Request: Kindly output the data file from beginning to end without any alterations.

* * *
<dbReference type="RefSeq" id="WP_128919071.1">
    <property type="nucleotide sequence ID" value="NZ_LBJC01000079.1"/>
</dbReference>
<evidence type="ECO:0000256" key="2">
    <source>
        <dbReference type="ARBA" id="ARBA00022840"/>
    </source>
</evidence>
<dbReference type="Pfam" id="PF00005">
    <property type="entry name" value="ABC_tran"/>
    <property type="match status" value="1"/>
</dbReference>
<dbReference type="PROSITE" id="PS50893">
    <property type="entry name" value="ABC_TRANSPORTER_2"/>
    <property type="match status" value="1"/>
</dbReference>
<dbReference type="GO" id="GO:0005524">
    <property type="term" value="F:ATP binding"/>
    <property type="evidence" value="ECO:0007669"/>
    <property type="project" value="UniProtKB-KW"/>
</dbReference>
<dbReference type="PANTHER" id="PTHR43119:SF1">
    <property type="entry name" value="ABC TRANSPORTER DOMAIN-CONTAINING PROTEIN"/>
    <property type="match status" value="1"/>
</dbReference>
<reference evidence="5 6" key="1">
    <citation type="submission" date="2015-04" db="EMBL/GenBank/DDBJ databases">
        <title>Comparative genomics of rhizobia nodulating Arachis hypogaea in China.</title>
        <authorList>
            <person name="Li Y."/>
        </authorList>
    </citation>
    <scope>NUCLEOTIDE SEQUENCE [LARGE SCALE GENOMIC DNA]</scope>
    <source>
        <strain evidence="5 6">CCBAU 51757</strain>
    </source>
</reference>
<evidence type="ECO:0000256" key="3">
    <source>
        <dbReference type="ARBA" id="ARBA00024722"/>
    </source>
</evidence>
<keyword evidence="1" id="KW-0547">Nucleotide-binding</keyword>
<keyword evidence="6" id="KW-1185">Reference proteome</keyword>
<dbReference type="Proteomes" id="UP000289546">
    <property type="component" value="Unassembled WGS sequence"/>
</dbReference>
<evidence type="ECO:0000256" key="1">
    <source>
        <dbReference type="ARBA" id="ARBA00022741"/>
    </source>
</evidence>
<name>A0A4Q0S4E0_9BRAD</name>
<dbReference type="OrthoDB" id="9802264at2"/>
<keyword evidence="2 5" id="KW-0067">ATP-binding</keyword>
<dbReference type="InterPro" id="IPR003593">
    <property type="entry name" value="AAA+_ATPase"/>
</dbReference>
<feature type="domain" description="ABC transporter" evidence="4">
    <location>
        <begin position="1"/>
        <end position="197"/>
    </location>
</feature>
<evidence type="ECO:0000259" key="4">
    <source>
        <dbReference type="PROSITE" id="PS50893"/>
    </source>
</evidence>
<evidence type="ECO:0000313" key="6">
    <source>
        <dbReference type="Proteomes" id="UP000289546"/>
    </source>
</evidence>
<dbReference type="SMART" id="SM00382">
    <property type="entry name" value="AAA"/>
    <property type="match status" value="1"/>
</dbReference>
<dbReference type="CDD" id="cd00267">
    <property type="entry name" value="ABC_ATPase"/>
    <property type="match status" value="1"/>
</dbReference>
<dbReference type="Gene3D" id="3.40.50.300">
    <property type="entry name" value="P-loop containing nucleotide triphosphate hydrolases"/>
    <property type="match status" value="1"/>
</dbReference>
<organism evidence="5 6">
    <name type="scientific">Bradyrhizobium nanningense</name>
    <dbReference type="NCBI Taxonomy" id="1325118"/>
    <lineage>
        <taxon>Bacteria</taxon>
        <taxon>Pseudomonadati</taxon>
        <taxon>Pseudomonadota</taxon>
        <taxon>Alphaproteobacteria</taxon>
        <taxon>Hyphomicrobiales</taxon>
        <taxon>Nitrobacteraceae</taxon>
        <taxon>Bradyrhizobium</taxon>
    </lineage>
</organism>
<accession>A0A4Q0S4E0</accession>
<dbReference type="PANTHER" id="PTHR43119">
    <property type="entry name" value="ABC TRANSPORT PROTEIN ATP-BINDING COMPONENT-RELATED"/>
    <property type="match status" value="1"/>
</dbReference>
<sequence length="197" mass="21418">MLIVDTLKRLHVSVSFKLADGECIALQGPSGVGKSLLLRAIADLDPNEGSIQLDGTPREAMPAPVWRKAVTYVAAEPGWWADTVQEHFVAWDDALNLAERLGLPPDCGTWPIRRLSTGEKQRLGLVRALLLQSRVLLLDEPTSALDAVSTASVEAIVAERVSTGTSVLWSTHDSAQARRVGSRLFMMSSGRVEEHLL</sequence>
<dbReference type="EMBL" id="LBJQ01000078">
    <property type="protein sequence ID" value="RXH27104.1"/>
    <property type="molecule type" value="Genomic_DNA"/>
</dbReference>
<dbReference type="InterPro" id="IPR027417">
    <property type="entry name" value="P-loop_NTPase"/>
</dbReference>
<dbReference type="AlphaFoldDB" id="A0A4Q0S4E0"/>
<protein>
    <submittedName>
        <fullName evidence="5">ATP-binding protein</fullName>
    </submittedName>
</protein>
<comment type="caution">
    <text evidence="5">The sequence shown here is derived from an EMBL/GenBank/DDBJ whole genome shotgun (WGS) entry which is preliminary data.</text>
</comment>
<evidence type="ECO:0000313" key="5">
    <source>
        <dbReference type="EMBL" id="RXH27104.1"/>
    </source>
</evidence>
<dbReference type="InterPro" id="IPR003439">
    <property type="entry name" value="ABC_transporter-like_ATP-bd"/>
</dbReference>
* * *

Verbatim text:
<dbReference type="RefSeq" id="WP_128919071.1">
    <property type="nucleotide sequence ID" value="NZ_LBJC01000079.1"/>
</dbReference>
<evidence type="ECO:0000256" key="2">
    <source>
        <dbReference type="ARBA" id="ARBA00022840"/>
    </source>
</evidence>
<dbReference type="Pfam" id="PF00005">
    <property type="entry name" value="ABC_tran"/>
    <property type="match status" value="1"/>
</dbReference>
<dbReference type="PROSITE" id="PS50893">
    <property type="entry name" value="ABC_TRANSPORTER_2"/>
    <property type="match status" value="1"/>
</dbReference>
<dbReference type="GO" id="GO:0005524">
    <property type="term" value="F:ATP binding"/>
    <property type="evidence" value="ECO:0007669"/>
    <property type="project" value="UniProtKB-KW"/>
</dbReference>
<dbReference type="PANTHER" id="PTHR43119:SF1">
    <property type="entry name" value="ABC TRANSPORTER DOMAIN-CONTAINING PROTEIN"/>
    <property type="match status" value="1"/>
</dbReference>
<reference evidence="5 6" key="1">
    <citation type="submission" date="2015-04" db="EMBL/GenBank/DDBJ databases">
        <title>Comparative genomics of rhizobia nodulating Arachis hypogaea in China.</title>
        <authorList>
            <person name="Li Y."/>
        </authorList>
    </citation>
    <scope>NUCLEOTIDE SEQUENCE [LARGE SCALE GENOMIC DNA]</scope>
    <source>
        <strain evidence="5 6">CCBAU 51757</strain>
    </source>
</reference>
<evidence type="ECO:0000256" key="3">
    <source>
        <dbReference type="ARBA" id="ARBA00024722"/>
    </source>
</evidence>
<keyword evidence="1" id="KW-0547">Nucleotide-binding</keyword>
<keyword evidence="6" id="KW-1185">Reference proteome</keyword>
<dbReference type="Proteomes" id="UP000289546">
    <property type="component" value="Unassembled WGS sequence"/>
</dbReference>
<evidence type="ECO:0000256" key="1">
    <source>
        <dbReference type="ARBA" id="ARBA00022741"/>
    </source>
</evidence>
<name>A0A4Q0S4E0_9BRAD</name>
<dbReference type="OrthoDB" id="9802264at2"/>
<keyword evidence="2 5" id="KW-0067">ATP-binding</keyword>
<dbReference type="InterPro" id="IPR003593">
    <property type="entry name" value="AAA+_ATPase"/>
</dbReference>
<feature type="domain" description="ABC transporter" evidence="4">
    <location>
        <begin position="1"/>
        <end position="197"/>
    </location>
</feature>
<evidence type="ECO:0000259" key="4">
    <source>
        <dbReference type="PROSITE" id="PS50893"/>
    </source>
</evidence>
<evidence type="ECO:0000313" key="6">
    <source>
        <dbReference type="Proteomes" id="UP000289546"/>
    </source>
</evidence>
<dbReference type="SMART" id="SM00382">
    <property type="entry name" value="AAA"/>
    <property type="match status" value="1"/>
</dbReference>
<dbReference type="CDD" id="cd00267">
    <property type="entry name" value="ABC_ATPase"/>
    <property type="match status" value="1"/>
</dbReference>
<dbReference type="Gene3D" id="3.40.50.300">
    <property type="entry name" value="P-loop containing nucleotide triphosphate hydrolases"/>
    <property type="match status" value="1"/>
</dbReference>
<organism evidence="5 6">
    <name type="scientific">Bradyrhizobium nanningense</name>
    <dbReference type="NCBI Taxonomy" id="1325118"/>
    <lineage>
        <taxon>Bacteria</taxon>
        <taxon>Pseudomonadati</taxon>
        <taxon>Pseudomonadota</taxon>
        <taxon>Alphaproteobacteria</taxon>
        <taxon>Hyphomicrobiales</taxon>
        <taxon>Nitrobacteraceae</taxon>
        <taxon>Bradyrhizobium</taxon>
    </lineage>
</organism>
<accession>A0A4Q0S4E0</accession>
<dbReference type="PANTHER" id="PTHR43119">
    <property type="entry name" value="ABC TRANSPORT PROTEIN ATP-BINDING COMPONENT-RELATED"/>
    <property type="match status" value="1"/>
</dbReference>
<sequence length="197" mass="21418">MLIVDTLKRLHVSVSFKLADGECIALQGPSGVGKSLLLRAIADLDPNEGSIQLDGTPREAMPAPVWRKAVTYVAAEPGWWADTVQEHFVAWDDALNLAERLGLPPDCGTWPIRRLSTGEKQRLGLVRALLLQSRVLLLDEPTSALDAVSTASVEAIVAERVSTGTSVLWSTHDSAQARRVGSRLFMMSSGRVEEHLL</sequence>
<dbReference type="EMBL" id="LBJQ01000078">
    <property type="protein sequence ID" value="RXH27104.1"/>
    <property type="molecule type" value="Genomic_DNA"/>
</dbReference>
<dbReference type="InterPro" id="IPR027417">
    <property type="entry name" value="P-loop_NTPase"/>
</dbReference>
<dbReference type="AlphaFoldDB" id="A0A4Q0S4E0"/>
<protein>
    <submittedName>
        <fullName evidence="5">ATP-binding protein</fullName>
    </submittedName>
</protein>
<comment type="caution">
    <text evidence="5">The sequence shown here is derived from an EMBL/GenBank/DDBJ whole genome shotgun (WGS) entry which is preliminary data.</text>
</comment>
<evidence type="ECO:0000313" key="5">
    <source>
        <dbReference type="EMBL" id="RXH27104.1"/>
    </source>
</evidence>
<dbReference type="InterPro" id="IPR003439">
    <property type="entry name" value="ABC_transporter-like_ATP-bd"/>
</dbReference>